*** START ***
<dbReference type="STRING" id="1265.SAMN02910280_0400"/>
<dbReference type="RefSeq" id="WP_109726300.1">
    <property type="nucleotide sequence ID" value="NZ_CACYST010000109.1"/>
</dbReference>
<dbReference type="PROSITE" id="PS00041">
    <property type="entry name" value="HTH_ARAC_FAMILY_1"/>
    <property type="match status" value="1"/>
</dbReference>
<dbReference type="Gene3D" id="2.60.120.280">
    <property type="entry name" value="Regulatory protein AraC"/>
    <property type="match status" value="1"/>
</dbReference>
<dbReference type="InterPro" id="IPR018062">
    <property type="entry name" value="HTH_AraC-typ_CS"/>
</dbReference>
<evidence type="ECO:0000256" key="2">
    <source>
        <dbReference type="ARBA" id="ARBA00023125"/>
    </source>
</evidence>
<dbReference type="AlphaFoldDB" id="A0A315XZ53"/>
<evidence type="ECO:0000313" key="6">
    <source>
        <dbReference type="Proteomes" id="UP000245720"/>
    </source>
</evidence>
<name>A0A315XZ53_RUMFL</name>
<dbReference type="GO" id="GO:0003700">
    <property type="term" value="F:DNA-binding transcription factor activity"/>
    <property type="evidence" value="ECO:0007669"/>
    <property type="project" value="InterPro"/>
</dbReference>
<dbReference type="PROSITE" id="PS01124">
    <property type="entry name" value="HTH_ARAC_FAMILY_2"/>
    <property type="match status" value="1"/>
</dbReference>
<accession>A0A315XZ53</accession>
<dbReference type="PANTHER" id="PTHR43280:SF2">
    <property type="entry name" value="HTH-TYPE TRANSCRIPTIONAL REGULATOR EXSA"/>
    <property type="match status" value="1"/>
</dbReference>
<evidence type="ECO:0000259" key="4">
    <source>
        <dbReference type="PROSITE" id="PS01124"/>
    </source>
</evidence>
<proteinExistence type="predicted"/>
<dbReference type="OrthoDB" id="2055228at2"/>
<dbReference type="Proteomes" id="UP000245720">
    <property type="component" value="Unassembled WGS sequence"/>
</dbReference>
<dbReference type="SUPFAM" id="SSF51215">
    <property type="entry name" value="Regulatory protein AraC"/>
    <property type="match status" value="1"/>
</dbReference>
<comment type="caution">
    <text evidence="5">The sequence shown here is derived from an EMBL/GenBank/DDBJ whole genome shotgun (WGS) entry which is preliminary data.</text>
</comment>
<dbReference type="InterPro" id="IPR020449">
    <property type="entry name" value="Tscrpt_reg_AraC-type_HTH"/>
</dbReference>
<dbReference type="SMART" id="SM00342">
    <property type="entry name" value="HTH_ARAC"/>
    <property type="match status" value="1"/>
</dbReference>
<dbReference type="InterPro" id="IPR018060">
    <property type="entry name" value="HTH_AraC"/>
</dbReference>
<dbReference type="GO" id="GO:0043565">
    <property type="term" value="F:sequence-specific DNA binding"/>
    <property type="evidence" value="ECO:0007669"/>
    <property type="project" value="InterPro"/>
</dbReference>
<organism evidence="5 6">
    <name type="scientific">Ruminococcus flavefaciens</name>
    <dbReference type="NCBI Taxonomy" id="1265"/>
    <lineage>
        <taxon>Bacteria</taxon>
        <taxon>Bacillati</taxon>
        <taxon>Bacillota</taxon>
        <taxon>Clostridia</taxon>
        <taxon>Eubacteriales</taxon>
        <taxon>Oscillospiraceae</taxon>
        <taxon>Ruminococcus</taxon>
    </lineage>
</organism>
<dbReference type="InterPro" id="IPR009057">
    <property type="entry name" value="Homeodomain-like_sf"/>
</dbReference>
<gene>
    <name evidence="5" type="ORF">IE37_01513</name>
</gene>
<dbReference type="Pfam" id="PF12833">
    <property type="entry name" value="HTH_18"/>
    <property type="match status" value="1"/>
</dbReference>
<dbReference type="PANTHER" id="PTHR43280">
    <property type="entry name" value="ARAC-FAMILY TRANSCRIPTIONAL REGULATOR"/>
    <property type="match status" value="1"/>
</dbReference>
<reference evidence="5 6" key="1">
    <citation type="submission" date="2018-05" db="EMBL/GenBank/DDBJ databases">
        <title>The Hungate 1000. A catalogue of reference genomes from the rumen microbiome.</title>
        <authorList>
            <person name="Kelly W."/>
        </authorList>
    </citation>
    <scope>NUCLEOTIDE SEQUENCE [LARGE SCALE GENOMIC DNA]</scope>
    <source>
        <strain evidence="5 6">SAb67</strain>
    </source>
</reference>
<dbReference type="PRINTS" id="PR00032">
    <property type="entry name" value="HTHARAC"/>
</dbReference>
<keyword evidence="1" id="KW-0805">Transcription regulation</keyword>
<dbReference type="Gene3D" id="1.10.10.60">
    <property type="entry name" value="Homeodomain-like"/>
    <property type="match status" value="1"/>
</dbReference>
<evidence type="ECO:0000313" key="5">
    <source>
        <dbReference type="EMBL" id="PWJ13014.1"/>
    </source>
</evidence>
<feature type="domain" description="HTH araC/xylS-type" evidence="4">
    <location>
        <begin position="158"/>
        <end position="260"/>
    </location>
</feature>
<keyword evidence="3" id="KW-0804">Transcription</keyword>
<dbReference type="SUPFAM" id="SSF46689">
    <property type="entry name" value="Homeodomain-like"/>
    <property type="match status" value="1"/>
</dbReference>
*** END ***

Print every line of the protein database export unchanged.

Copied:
<dbReference type="STRING" id="1265.SAMN02910280_0400"/>
<dbReference type="RefSeq" id="WP_109726300.1">
    <property type="nucleotide sequence ID" value="NZ_CACYST010000109.1"/>
</dbReference>
<dbReference type="PROSITE" id="PS00041">
    <property type="entry name" value="HTH_ARAC_FAMILY_1"/>
    <property type="match status" value="1"/>
</dbReference>
<dbReference type="Gene3D" id="2.60.120.280">
    <property type="entry name" value="Regulatory protein AraC"/>
    <property type="match status" value="1"/>
</dbReference>
<dbReference type="InterPro" id="IPR018062">
    <property type="entry name" value="HTH_AraC-typ_CS"/>
</dbReference>
<evidence type="ECO:0000256" key="2">
    <source>
        <dbReference type="ARBA" id="ARBA00023125"/>
    </source>
</evidence>
<dbReference type="AlphaFoldDB" id="A0A315XZ53"/>
<evidence type="ECO:0000313" key="6">
    <source>
        <dbReference type="Proteomes" id="UP000245720"/>
    </source>
</evidence>
<name>A0A315XZ53_RUMFL</name>
<dbReference type="GO" id="GO:0003700">
    <property type="term" value="F:DNA-binding transcription factor activity"/>
    <property type="evidence" value="ECO:0007669"/>
    <property type="project" value="InterPro"/>
</dbReference>
<dbReference type="PROSITE" id="PS01124">
    <property type="entry name" value="HTH_ARAC_FAMILY_2"/>
    <property type="match status" value="1"/>
</dbReference>
<accession>A0A315XZ53</accession>
<dbReference type="PANTHER" id="PTHR43280:SF2">
    <property type="entry name" value="HTH-TYPE TRANSCRIPTIONAL REGULATOR EXSA"/>
    <property type="match status" value="1"/>
</dbReference>
<evidence type="ECO:0000259" key="4">
    <source>
        <dbReference type="PROSITE" id="PS01124"/>
    </source>
</evidence>
<proteinExistence type="predicted"/>
<dbReference type="OrthoDB" id="2055228at2"/>
<dbReference type="Proteomes" id="UP000245720">
    <property type="component" value="Unassembled WGS sequence"/>
</dbReference>
<dbReference type="SUPFAM" id="SSF51215">
    <property type="entry name" value="Regulatory protein AraC"/>
    <property type="match status" value="1"/>
</dbReference>
<comment type="caution">
    <text evidence="5">The sequence shown here is derived from an EMBL/GenBank/DDBJ whole genome shotgun (WGS) entry which is preliminary data.</text>
</comment>
<dbReference type="InterPro" id="IPR020449">
    <property type="entry name" value="Tscrpt_reg_AraC-type_HTH"/>
</dbReference>
<dbReference type="SMART" id="SM00342">
    <property type="entry name" value="HTH_ARAC"/>
    <property type="match status" value="1"/>
</dbReference>
<dbReference type="InterPro" id="IPR018060">
    <property type="entry name" value="HTH_AraC"/>
</dbReference>
<dbReference type="GO" id="GO:0043565">
    <property type="term" value="F:sequence-specific DNA binding"/>
    <property type="evidence" value="ECO:0007669"/>
    <property type="project" value="InterPro"/>
</dbReference>
<organism evidence="5 6">
    <name type="scientific">Ruminococcus flavefaciens</name>
    <dbReference type="NCBI Taxonomy" id="1265"/>
    <lineage>
        <taxon>Bacteria</taxon>
        <taxon>Bacillati</taxon>
        <taxon>Bacillota</taxon>
        <taxon>Clostridia</taxon>
        <taxon>Eubacteriales</taxon>
        <taxon>Oscillospiraceae</taxon>
        <taxon>Ruminococcus</taxon>
    </lineage>
</organism>
<dbReference type="InterPro" id="IPR009057">
    <property type="entry name" value="Homeodomain-like_sf"/>
</dbReference>
<gene>
    <name evidence="5" type="ORF">IE37_01513</name>
</gene>
<dbReference type="Pfam" id="PF12833">
    <property type="entry name" value="HTH_18"/>
    <property type="match status" value="1"/>
</dbReference>
<dbReference type="PANTHER" id="PTHR43280">
    <property type="entry name" value="ARAC-FAMILY TRANSCRIPTIONAL REGULATOR"/>
    <property type="match status" value="1"/>
</dbReference>
<reference evidence="5 6" key="1">
    <citation type="submission" date="2018-05" db="EMBL/GenBank/DDBJ databases">
        <title>The Hungate 1000. A catalogue of reference genomes from the rumen microbiome.</title>
        <authorList>
            <person name="Kelly W."/>
        </authorList>
    </citation>
    <scope>NUCLEOTIDE SEQUENCE [LARGE SCALE GENOMIC DNA]</scope>
    <source>
        <strain evidence="5 6">SAb67</strain>
    </source>
</reference>
<dbReference type="PRINTS" id="PR00032">
    <property type="entry name" value="HTHARAC"/>
</dbReference>
<keyword evidence="1" id="KW-0805">Transcription regulation</keyword>
<dbReference type="Gene3D" id="1.10.10.60">
    <property type="entry name" value="Homeodomain-like"/>
    <property type="match status" value="1"/>
</dbReference>
<evidence type="ECO:0000313" key="5">
    <source>
        <dbReference type="EMBL" id="PWJ13014.1"/>
    </source>
</evidence>
<feature type="domain" description="HTH araC/xylS-type" evidence="4">
    <location>
        <begin position="158"/>
        <end position="260"/>
    </location>
</feature>
<keyword evidence="3" id="KW-0804">Transcription</keyword>
<dbReference type="SUPFAM" id="SSF46689">
    <property type="entry name" value="Homeodomain-like"/>
    <property type="match status" value="1"/>
</dbReference>